What Precautions Should A Childcare Center Take For A Child with Hepatitis C Infection?

Patient Presentation
A pediatrician got a phone call from a childcare center director regarding a preschool child with Hepatitis C infection. They had recently moved to the area and the child had not previously been in childcare. The parents had disclosed this information to the director and told her that they had been told that the child could safely attend childcare and only universal precautions needed to be followed for the child’s health and the health of the other children and childcare professionals. After receiving verbal permission from the parents, the director had placed a telephone call to the state childcare regulating agency to confirm any particular regulations the center needed to follow. While awaiting a response, she also contacted the pediatrician for guidance. The pediatrician reviewed the current American Academy of Pediatrics RedBook® recommendations which confirmed that the child could safely attend the childcare center, and that universal precautions should be used. Additionally the pediatrician noted, “That you already have policies and procedures in place for using gloves and other protective equipment for minor cuts or blood spills. You and the other people just need to follow them for this child just like you would for any other child.” Later, the pediatrician heard from the director that the state regulating agency also reiterated the same advice.

It is estimated that 180 million people worldwide are infected with Hepatitis C (HCV) which includes ~11 million children. In the United States it is estimated that there were 30,500 acute HCV cases in 2014, and 2.7-3.9 million people with chronic HCV. Many infections are not identified. It is estimated that “…only 5-15% of HCV-infected children in the United States are identified.”

Problems associated with HCV include acute hepatitis (including fever, malaise, dark-urine, abdominal pain, jaundice, appetite loss, nausea, emesis, clay-colored stools), acute fulminant hepatitis (not common in children), hepatic fibrosis, hepatic cirrhosis, and hepatocellular carcinoma.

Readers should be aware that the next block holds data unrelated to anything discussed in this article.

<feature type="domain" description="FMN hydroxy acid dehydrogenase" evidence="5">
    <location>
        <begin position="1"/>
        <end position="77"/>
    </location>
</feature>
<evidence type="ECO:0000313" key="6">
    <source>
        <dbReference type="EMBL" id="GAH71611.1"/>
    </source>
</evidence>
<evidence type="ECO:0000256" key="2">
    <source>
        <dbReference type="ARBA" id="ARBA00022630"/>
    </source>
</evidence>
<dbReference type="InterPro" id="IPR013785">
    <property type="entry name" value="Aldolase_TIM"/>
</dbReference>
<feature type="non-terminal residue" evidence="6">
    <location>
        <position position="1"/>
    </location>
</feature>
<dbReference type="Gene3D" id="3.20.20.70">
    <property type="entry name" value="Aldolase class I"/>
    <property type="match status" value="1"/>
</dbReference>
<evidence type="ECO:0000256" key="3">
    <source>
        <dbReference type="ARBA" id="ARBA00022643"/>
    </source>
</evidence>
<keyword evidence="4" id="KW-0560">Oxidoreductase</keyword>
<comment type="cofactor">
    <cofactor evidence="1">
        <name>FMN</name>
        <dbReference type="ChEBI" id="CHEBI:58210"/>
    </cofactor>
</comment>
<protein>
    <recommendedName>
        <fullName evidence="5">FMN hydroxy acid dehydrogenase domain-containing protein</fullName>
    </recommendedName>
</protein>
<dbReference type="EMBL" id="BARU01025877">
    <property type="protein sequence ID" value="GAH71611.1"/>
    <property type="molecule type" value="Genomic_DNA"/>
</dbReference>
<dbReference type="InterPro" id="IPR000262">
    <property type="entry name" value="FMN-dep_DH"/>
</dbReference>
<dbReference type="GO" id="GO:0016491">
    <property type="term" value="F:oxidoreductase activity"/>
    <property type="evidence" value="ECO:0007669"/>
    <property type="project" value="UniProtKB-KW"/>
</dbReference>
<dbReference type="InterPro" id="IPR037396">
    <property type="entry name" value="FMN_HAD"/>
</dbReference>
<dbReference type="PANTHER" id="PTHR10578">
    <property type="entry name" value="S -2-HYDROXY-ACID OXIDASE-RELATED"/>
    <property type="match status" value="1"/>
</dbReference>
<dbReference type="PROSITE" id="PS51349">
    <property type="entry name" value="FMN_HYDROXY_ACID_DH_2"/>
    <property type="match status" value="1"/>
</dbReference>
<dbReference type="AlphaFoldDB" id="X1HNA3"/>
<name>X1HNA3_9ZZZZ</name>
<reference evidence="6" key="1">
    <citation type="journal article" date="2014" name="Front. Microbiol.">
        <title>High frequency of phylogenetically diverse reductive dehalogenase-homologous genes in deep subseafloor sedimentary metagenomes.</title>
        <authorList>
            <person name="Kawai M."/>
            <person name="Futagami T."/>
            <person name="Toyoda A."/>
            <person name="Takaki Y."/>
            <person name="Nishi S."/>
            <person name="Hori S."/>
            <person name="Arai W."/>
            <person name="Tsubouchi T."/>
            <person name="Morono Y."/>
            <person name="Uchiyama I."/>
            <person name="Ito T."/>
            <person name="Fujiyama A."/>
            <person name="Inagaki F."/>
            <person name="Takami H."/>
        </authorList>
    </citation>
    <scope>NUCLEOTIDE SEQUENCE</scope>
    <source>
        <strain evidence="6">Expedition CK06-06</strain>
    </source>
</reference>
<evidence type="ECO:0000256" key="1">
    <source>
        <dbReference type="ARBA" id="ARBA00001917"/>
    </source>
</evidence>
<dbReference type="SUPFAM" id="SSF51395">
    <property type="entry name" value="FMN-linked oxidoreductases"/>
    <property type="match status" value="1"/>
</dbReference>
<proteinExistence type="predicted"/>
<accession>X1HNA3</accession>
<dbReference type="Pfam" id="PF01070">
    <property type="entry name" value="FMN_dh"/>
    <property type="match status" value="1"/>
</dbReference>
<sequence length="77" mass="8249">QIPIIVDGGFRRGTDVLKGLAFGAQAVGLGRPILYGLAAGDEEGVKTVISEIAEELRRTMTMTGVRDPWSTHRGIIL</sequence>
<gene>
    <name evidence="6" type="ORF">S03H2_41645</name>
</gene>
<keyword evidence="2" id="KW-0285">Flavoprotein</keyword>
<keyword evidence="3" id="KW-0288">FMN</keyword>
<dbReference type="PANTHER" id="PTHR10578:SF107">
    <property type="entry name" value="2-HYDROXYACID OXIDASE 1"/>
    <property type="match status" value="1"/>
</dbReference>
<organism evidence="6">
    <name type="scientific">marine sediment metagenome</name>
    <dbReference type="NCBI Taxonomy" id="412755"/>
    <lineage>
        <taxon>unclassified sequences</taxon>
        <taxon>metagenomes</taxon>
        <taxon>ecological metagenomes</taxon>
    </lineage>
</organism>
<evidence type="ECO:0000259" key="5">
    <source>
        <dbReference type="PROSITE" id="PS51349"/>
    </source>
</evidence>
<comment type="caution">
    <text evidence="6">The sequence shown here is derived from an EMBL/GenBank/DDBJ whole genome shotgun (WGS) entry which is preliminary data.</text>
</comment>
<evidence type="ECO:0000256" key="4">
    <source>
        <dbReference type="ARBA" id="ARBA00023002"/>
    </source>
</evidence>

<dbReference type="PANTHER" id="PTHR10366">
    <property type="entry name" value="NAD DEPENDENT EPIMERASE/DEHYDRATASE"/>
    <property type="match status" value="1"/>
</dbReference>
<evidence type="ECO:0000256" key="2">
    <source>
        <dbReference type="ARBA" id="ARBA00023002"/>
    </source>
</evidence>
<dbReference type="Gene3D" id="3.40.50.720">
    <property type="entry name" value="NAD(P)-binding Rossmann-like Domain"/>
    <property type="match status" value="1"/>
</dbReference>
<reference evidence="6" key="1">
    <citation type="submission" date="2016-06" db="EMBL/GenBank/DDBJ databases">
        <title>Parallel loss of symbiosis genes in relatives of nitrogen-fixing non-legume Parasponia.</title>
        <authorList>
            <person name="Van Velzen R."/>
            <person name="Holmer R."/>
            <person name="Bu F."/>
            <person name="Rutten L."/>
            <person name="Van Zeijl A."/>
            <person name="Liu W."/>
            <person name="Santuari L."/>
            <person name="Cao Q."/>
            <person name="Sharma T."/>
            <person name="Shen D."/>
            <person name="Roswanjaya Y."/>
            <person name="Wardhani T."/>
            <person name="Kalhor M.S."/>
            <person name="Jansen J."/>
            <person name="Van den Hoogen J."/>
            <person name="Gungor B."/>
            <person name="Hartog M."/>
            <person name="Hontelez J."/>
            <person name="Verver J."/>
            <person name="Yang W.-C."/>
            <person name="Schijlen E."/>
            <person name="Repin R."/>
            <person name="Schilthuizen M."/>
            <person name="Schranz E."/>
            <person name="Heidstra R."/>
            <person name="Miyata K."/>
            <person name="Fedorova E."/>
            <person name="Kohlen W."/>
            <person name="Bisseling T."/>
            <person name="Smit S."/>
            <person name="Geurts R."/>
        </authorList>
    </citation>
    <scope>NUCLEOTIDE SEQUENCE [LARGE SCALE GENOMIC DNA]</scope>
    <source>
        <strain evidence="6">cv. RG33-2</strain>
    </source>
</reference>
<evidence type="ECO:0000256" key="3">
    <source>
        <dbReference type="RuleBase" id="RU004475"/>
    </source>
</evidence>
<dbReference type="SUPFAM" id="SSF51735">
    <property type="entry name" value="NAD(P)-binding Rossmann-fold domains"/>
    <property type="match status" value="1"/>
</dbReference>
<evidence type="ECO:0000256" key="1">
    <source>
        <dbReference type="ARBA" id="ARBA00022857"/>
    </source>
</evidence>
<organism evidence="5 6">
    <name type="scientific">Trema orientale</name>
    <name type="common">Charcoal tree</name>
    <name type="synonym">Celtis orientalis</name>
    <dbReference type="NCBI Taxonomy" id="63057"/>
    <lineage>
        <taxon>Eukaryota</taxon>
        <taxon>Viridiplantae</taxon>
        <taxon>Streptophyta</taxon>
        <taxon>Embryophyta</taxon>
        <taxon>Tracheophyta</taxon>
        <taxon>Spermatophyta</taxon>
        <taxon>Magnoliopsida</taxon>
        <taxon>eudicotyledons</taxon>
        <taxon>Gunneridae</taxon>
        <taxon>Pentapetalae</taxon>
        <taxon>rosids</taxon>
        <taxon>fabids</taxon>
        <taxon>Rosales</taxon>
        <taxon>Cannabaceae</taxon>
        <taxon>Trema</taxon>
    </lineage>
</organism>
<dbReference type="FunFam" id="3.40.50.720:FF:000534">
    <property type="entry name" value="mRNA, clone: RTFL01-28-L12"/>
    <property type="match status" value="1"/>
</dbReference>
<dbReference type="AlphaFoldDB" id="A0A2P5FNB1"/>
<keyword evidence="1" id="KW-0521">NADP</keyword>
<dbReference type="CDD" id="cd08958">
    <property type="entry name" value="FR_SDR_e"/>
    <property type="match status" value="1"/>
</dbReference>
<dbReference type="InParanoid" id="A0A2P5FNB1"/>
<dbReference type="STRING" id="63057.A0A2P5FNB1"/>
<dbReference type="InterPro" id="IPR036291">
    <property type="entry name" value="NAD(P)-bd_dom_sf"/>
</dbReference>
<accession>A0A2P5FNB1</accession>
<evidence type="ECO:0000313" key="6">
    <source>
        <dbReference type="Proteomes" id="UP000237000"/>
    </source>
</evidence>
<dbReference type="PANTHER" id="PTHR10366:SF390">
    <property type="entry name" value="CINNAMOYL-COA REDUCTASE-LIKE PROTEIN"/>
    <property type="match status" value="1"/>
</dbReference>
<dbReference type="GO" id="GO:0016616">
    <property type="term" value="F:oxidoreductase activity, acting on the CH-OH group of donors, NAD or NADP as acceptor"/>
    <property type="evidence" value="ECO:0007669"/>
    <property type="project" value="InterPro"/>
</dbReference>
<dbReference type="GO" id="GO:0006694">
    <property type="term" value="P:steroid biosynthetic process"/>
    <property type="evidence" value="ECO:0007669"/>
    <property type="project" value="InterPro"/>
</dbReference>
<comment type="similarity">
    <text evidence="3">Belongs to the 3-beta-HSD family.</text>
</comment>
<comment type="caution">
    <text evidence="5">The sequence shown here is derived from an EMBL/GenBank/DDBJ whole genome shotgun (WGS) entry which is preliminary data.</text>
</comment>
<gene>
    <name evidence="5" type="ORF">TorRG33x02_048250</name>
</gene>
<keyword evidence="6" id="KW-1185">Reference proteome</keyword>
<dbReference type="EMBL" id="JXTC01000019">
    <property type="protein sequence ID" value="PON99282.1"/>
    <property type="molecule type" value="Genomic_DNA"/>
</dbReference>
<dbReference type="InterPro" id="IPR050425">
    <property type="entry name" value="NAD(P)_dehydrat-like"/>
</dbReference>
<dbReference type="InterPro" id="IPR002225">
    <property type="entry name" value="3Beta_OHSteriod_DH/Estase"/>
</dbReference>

Vertical transmission (particularly with HIV-coinfected mothers), injection drug use and iatrogenic exposures (blood, blood product or solid organ recipients, blood exposures through needlesticks, tattooing, etc.) are the most common ways children and youth are infected. International adoptees, particularly from the high prevalence areas of Africa, China, Russia, Eastern Europe, and Southeast Asia, are also at risk. Sexual transmission between heterosexual partners has not been demonstrated in prospective studies. Transmission among family contacts is uncommon.

Acute symptoms can appear from 2-12 weeks (up to 24) weeks after infection. Clearing of the HCV infection does occur especially in infants and toddlers (clearing after age 3 with vertical transmission is uncommon), but 60-80% of pediatric infections persist. Being asymptomatic is the most common symptom with chronic HCV infection. Adult patients may only be recognized when they donate blood which is screened for HCV, or have elevated transaminases on routine testing. More serious problems with chronic HCV infection can occur decades after infection.

Liver disease and other problems progress more slowly in children than adults so only 1-2% of children will have cirrhosis. Factors for progression include being immunocompromised, obese, co-infected with HIV or Hepatitis B and probably other viral factors. For adults the numbers are not as good. According to the Centers for Disease Control in the United States:
“Of every 100 persons infected with HCV, approximately

  • 75-85 will go on to develop chronic infection
  • 60-70 will go on to develop chronic liver disease
  • 5-20 will go on to develop cirrhosis over a period of 20-30 years

    1-5 will die from the consequences of chronic infection (liver cancer or cirrhosis)”